I’m in Plymouth this weekend for the bank holiday visiting the bestie, and whilst she is out at work, I have the whole of Friday to myself; the perfect opportunity to explore my surroundings.

After securing tea and eggs for breakfast (obvs), I decide to venture out on foot into the city to see what it has to offer. It’s mid-morning and there’s an overcast chill in the air, with gloomy, grey skies throwing an unflattering light everywhere I look. I head through the University quarter, passing row after row of terraced houses, all for let, as this years students finish up for the summer; a new influx of tenants come September. I stroll uphill past the train station, then down again through an underpass, and from there it’s a straight-shoot into the city centre.

It’s still very quiet as I amble down past tired high street chain shops, which are interspersed with local little businesses, and a large proportion of charity stores. In the search for a decent coffee, my quest takes me past the City Magistrates Court, and bears me round past MOD territory to the Hoe and Barbican area. I drop down from my hilltop view, to the sea below, landing squarely in Sutton Harbour, Plymouth’s original sea port.

There’s a wonderful panorama, with a plethora of bobbing sail boats berthed shoulder to shoulder in the marina, and a jetty where a portly gentleman bellows promises of a tour boat departing imminently for the perusal of local attractions.

I wander the cobbled streets which remind me of Bournemouth or Brighton, and there are plenty of antique and jewellery stores, as well as a smattering of nautical themed gift and clothing boutiques. There’s a waft of vinegar and hops in the air from traditional pubs and restaurants, although there’s few customers taking them up on their wares, with this remaining a somewhat quirky ghost town.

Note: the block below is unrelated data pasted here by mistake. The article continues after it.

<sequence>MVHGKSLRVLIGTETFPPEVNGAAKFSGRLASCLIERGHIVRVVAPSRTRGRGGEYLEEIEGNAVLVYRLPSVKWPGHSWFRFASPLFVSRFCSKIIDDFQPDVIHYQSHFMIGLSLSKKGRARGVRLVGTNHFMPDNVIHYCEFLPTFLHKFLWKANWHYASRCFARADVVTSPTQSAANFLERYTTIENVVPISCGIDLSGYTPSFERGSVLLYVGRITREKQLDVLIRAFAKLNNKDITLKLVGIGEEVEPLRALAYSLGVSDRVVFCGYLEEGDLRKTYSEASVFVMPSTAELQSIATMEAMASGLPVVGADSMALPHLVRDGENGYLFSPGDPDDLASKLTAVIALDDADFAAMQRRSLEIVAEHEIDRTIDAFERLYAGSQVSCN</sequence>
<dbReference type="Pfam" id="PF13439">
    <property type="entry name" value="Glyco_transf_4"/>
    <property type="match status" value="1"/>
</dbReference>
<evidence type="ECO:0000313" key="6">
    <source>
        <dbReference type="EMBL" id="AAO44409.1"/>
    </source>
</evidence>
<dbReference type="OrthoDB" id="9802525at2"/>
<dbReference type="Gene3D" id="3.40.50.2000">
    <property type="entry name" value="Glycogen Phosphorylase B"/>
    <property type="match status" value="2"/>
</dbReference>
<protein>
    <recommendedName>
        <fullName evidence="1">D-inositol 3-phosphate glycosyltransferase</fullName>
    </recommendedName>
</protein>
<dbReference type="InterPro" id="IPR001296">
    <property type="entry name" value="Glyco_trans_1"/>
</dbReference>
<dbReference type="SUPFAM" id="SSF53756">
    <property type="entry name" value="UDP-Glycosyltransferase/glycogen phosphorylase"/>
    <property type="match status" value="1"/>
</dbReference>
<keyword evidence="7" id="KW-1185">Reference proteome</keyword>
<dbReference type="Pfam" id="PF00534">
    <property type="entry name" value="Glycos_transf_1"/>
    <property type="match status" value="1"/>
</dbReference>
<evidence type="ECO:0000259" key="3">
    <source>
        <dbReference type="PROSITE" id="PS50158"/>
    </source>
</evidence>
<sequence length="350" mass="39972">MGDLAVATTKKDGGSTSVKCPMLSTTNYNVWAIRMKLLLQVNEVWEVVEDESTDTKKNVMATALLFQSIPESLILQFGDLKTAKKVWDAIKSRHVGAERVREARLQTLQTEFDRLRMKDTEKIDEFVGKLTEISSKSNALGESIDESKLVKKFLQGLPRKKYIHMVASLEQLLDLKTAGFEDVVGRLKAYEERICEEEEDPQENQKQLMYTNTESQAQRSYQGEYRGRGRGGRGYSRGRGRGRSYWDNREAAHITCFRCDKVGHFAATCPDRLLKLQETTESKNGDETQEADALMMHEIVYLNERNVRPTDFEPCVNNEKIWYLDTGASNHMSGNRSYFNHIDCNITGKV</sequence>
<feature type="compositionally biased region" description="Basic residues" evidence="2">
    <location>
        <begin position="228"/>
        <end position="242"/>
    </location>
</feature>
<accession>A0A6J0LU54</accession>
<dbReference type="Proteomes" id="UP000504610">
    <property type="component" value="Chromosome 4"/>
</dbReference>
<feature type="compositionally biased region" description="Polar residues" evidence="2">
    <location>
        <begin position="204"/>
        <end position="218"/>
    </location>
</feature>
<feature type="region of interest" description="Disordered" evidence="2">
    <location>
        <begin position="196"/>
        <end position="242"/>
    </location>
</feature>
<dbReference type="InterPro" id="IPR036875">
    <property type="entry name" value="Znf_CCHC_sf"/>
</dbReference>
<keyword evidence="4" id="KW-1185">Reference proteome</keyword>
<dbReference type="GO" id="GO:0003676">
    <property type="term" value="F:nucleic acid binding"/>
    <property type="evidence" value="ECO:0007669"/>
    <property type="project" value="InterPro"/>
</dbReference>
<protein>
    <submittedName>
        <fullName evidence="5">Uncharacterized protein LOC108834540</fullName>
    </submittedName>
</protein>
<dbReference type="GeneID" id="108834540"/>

I take a seat at a café with outdoor tables so I can watch the boats out of my peripheral vision, and whip out my book. It’s a little cool still, so I soon relocate inside, and lazily sit reading awhile, enjoying the fact that I have nowhere in particular to be today. Three coffees in, and the air outside had warmed some, with the sun just about peaking through the ether.

I pay my tab and leave, passing outdoor seating areas on the marina front that must most certainly see more action in high summer than the token three patrons currently making use of their hospitality.

I wander aimlessly, a little uninspired, feeling somewhat flat, as there’s really no one around, and not much in particular I fancy doing.

I loop back behind the marina and hook a right onto Southside Street, where I happen upon the Plymouth Gin Distillery. When in Rome and all, I make a split-second decision to take up the offer of its daily tour, and a mere ten minutes later I’m inside the belly of the beast.

There’s only four of us this session, so it’s a very intimate viewing, as our tour guide Pippa imparts the wisdom and history of the local brand.

We begin with a lesson in how the Gin production began in the 1700’s using the soft Dartmouth water, and was the beloved drink of choice for the Royal Navy Officers (not Rum then!) who bought it up by the 1000 barrel load.

It was initially overproofed to survive the ‘gunpowder test’, meaning that if it seeped into the powder during storage on the ships, the high alcohol content meant it would still explode despite the damp.

We follow its journey to exports and its feature in cocktails during the prohibition era, with Plymouth Gin specifically named in ‘The Savoy Cocktail Book’ in 23 recipes.